The Department of Housing and Urban Development ranked at only number 20 this year on The Best Places to Work in the Federal Government survey by the Partnership for Public Service. However, a budding grassroots group of agency employees called the Under 5 Group seeks to improve its agency’s morale, inch up those rankings and find ways to keep their newest hires aboard and not from wanting to jump ship.
“Under 5 is really focused on what we can do to make the agency better by identifying problems – some from senior leadership that they’ve asked us to look into and some from ideas that we’ve seen – that aren’t new to the government, aren’t new to bureaucracy,” said HUD’s Laura Kunkel, special assistant to the deputy assistant secretary for special needs.
She spoke with Federal Drive hosts Tom Temin and Emily Kopp on Thursday about how the group representing both younger and older employees who have less than five years of experience with the agency is improving the overall employee experience and its retention rate.
“One of our biggest successes last year has been a rotations policy that we have been able to change the way HUD does rotations … so now any employee no matter their job or their location can rotate within the agency for developmental experience for a few months and then bring those skills back to their home office,” Kunkel said.
Transitioning from the oldest workforce
The formation of the Under 5 Group was sparked in part because of the interest and energy of HUD Secretary Shaun Donovan but “mostly because we’re seeing all this new talent leaving,” Kunkel said. And it is important for this group to get to the bottom of why that is since the agency is currently in transition from the “oldest workforce in the government to the youngest workforce.”
Under 5 members and the agency’s senior leadership meet regularly. The change in rotations is due in part to the information and feedback provided by this employee group. Other areas of interest on the table are how to get new employees more engaged.
“That’s something they really care about and we’ve been able to share with them some data that we’ve looked at, some focus groups, informally, that we’ve been able to put together and we are always asking others for ideas that we can shoot their way and ask for their guidance on,” she said.
Under 5 is also working on what the group calls “innovation time,” a concept of borrowing solutions from the private sector that could be applied to the federal in solving agency issues like a “slow onboarding process, mentoring relationships and just lack of communication about what everything in the agency does,” according to Kunkel.
Let’s do lunch
The group also meets for weekly seminars where an “older employee who has been around for a while can talk about what their office does, what they’ve learned in the agency and people in the field can hear more what headquarters is up to and about places they may eventually want to rotate,” she said.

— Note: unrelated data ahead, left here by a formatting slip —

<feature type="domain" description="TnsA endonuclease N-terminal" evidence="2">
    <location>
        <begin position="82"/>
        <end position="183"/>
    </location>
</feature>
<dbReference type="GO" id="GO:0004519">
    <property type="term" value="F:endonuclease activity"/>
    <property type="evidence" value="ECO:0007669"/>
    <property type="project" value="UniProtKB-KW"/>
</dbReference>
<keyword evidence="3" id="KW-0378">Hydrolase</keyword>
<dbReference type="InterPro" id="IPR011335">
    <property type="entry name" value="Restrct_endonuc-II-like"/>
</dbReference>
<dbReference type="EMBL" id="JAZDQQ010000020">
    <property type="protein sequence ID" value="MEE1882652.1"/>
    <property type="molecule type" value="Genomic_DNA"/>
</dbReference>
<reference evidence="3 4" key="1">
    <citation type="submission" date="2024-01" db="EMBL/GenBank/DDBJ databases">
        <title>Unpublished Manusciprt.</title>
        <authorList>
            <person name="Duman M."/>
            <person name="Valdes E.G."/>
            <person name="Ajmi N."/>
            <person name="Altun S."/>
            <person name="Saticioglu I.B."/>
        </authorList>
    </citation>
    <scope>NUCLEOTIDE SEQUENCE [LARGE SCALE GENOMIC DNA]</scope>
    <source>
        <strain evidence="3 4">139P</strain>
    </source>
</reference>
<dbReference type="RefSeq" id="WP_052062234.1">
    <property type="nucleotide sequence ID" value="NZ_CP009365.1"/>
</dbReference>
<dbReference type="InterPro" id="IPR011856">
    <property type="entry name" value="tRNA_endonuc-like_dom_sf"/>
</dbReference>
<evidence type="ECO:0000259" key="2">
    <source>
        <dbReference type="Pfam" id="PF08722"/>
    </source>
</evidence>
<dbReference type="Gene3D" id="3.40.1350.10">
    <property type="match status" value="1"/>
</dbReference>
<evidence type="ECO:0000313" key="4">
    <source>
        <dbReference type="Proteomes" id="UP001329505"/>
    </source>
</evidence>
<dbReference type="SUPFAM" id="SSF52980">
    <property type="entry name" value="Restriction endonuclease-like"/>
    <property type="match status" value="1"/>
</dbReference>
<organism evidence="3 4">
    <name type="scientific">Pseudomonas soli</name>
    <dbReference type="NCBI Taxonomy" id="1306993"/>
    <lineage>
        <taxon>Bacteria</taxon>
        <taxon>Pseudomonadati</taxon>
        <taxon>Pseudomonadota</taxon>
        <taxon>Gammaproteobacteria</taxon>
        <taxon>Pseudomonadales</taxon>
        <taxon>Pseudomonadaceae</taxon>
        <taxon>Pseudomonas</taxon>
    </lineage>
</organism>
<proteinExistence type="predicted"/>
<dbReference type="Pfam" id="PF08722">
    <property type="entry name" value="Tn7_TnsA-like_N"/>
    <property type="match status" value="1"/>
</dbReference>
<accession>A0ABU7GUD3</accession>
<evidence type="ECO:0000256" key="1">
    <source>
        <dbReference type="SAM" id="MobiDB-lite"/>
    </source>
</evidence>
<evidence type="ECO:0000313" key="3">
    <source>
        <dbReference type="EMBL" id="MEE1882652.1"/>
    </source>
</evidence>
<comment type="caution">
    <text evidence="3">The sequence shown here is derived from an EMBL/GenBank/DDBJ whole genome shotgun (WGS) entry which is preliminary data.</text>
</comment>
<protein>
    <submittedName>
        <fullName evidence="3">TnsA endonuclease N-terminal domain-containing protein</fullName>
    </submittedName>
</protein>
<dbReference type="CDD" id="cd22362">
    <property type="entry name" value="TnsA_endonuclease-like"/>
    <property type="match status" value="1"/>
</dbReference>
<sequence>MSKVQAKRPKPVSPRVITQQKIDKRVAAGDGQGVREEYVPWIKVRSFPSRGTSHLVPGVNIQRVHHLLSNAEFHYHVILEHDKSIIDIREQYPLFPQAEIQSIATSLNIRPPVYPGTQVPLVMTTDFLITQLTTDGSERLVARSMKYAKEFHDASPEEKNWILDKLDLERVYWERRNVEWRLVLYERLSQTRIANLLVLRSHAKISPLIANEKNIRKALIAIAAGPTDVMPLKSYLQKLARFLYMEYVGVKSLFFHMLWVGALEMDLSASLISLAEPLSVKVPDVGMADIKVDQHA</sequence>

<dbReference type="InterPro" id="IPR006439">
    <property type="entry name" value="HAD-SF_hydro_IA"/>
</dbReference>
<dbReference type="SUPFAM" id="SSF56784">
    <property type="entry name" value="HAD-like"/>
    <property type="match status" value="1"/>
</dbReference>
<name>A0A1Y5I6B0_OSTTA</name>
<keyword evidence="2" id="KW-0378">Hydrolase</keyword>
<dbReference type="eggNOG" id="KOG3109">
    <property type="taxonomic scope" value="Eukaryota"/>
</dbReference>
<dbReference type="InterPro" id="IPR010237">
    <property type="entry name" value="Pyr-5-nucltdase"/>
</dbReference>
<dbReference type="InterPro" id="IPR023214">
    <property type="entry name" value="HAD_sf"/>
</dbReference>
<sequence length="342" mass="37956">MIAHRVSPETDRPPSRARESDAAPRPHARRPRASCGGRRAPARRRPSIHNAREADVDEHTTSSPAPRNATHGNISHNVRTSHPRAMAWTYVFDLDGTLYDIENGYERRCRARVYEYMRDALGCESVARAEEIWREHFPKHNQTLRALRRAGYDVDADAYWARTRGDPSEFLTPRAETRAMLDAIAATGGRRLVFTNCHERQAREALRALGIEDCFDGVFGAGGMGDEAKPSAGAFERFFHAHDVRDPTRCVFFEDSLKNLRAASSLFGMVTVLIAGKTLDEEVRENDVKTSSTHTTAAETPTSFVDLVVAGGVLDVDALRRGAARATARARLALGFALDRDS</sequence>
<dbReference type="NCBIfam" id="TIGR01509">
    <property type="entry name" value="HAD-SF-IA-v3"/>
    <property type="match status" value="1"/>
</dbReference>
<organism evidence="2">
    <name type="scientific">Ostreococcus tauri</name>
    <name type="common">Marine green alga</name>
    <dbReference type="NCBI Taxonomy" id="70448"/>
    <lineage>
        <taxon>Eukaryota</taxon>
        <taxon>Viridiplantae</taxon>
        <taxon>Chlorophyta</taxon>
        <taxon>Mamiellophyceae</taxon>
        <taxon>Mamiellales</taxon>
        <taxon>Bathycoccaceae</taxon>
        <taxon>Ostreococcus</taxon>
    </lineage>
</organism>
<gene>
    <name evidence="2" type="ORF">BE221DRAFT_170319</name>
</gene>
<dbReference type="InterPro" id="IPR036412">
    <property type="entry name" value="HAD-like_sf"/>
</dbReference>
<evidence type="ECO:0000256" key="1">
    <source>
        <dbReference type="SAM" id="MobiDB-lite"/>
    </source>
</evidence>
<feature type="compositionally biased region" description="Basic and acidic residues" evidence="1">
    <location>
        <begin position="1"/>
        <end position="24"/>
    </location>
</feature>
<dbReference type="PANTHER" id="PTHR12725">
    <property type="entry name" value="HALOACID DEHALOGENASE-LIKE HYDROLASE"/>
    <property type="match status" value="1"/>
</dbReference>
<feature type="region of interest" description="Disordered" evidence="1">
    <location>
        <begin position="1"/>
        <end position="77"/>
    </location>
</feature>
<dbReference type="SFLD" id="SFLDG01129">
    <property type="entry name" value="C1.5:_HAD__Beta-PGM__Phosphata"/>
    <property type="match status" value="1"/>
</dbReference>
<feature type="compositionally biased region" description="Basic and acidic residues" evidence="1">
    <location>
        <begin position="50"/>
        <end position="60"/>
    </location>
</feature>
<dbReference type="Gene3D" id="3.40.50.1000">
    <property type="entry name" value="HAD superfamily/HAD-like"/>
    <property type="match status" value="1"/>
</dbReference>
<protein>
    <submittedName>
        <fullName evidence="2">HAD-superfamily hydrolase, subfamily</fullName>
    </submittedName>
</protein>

What helps the employee group the most with its findings is a sincere partnership with the agency leadership. For example, Kunkel said HUD’s employees raised issue when the agency decided to remove Google chrome from their computers as an Internet browser.
“Many of us were used to using that at home, we saw that as the latest and the greatest and didn’t understand the security reasons,” she said. But the group expressed its sentiments to the secretary. And as a result, Google chrome was “reinstated that same week.”
HUD’s Under 5 Group is becoming a big proponent of welcoming its newest people. The agency is “intentionally growing relationships maybe it’s taking them to lunch,” said Kunkel. “In the field, they have done some really awesome peer mentoring – when you are joining an office which hasn’t had a new employee in five or ten years even just having someone to lunch with is so important to whether or not you like where you are working.”
A representative from a HUD field office concurred. Charlie Francis, a portfolio management specialist in the Boston HUD office, said the Under 5 Group in his office is about “find your desk, find your friends and find your career.”
Francis spoke with Federal Drive host Tom Temin. He said the kind of support Under 5 provides in his location is crucial as there is a “steep learning curve” and the agency is always changing so newer employees have to rely on the people that have been at the agency awhile. The Boston field office has implemented a type of buddy system.
The Under 5 Group has also looked at data over the three years and it has identified prospects “who are used to being in college, then grad school maybe a fellowship and are looking for another place to move on to,” said Kunkel. “We wanted to find a way to engage them and make the agency more attractive to new employees,” said Kunkel.
Change takes time
HUD once ranked in last place on the 2010 Best Places to Work survey. The agency is trying to keep history from repeating by listening to the suggestions of the Under 5 Group and minding this year’s survey results.
“But change takes time. We don’t expect anything to happen overnight. We have improved over the last two years, since I have been at the agency and it’s something senior leadership takes very seriously as well,” said Kunkel. “We’re hoping to improve the agency from this grass roots level while they have put together a task force to identify some specific ways to target questions that we ranked poorly on in the survey and many of those ideas are coming from the under 5 Group.”
Tom Temin is the host of The Federal Drive, which airs from 6-10 a.m. on 1500 AM in the Washington, D.C. region and online everywhere. Tom has 30 years experience in journalism, mostly in technology markets. Before coming to Federal News Radio, he was a long-serving editor-in-chief of Government Computer News and Washington Technology magazines.